Overseeing the accounting profession will undoubtedly prove to be tough work. But is it worth $44.9 million per year? The new Public Company Accounting Oversight Board apparently thinks so. That lottery jackpot figure is what it came up with for its 2003 personnel budget.
Let’s see. The staff at the board is expected to eventually top 270 by the end of this year, which adds up to a whopping $224,500 annual salary per employee.
Among the open positions advertised at www.pcaob.kornferry.com are chief auditor, general counsel, director of external communications, and director of human resources. While some of these top-level posts may be worth the loot, I can’t imagine how the board can justify paying support staff like legislative aides or secretaries six-figure salaries.
On the Web site "VOTE.com" this week, visitors were polled on whether the PCAOB’s board members should be paid the $425,000 per year they voted to give themselves. A distinct minority of 7 percent (770 votes) said yes, while 10,282 voted "No."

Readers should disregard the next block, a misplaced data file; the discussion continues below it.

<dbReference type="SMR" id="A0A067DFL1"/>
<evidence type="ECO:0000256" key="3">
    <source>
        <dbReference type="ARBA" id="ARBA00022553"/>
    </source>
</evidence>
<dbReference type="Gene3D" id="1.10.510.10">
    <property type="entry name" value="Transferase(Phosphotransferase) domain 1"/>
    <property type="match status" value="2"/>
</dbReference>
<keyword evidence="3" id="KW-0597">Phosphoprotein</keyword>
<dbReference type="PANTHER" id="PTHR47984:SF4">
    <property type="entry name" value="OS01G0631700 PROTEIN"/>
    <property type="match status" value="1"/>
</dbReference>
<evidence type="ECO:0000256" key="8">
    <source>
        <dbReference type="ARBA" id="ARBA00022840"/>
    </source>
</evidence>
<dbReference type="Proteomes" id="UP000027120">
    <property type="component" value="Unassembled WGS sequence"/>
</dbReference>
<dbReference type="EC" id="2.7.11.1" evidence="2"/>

Those on the pro side said the new board must be able to operate "independently and fearlessly." Offering them such a high salary means they won’t have to work at any other jobs and won’t be prey to attempts to "buy them off by the industry they are regulating."
Of course, how well that has worked at other quasi-governmental entities like the Financial Accounting Standards Board (whose members also earn $425,000 per year) is open for debate.
The majority that voted "No" questioned how the board could justify paying public servants such an "exorbitant" amount. "Public service always comes with a financial penalty," one "no" voter wrote. "Find men and women who aren’t in it for the money to serve."
The "nay" voters have a point. Members of Congress earn $150,000 per year, the chief justice of the U.S. Supreme Court makes $192,000, and even President Bush’s gross pay is just $400,000 per year. Is the mandate of the new board so complex and crucial to the affairs of state that the board needs to offer the highest salaries imaginable to lure people in?
Organized as a private, nonprofit organization, the board will be funded through payments by accountants and public companies, so at least ordinary taxpayers won’t be footing the bill, but in order to be effective and respected this highly-paid organization better get down to work fast, do it right the first time, and deliver results that serve both the profession and the public.
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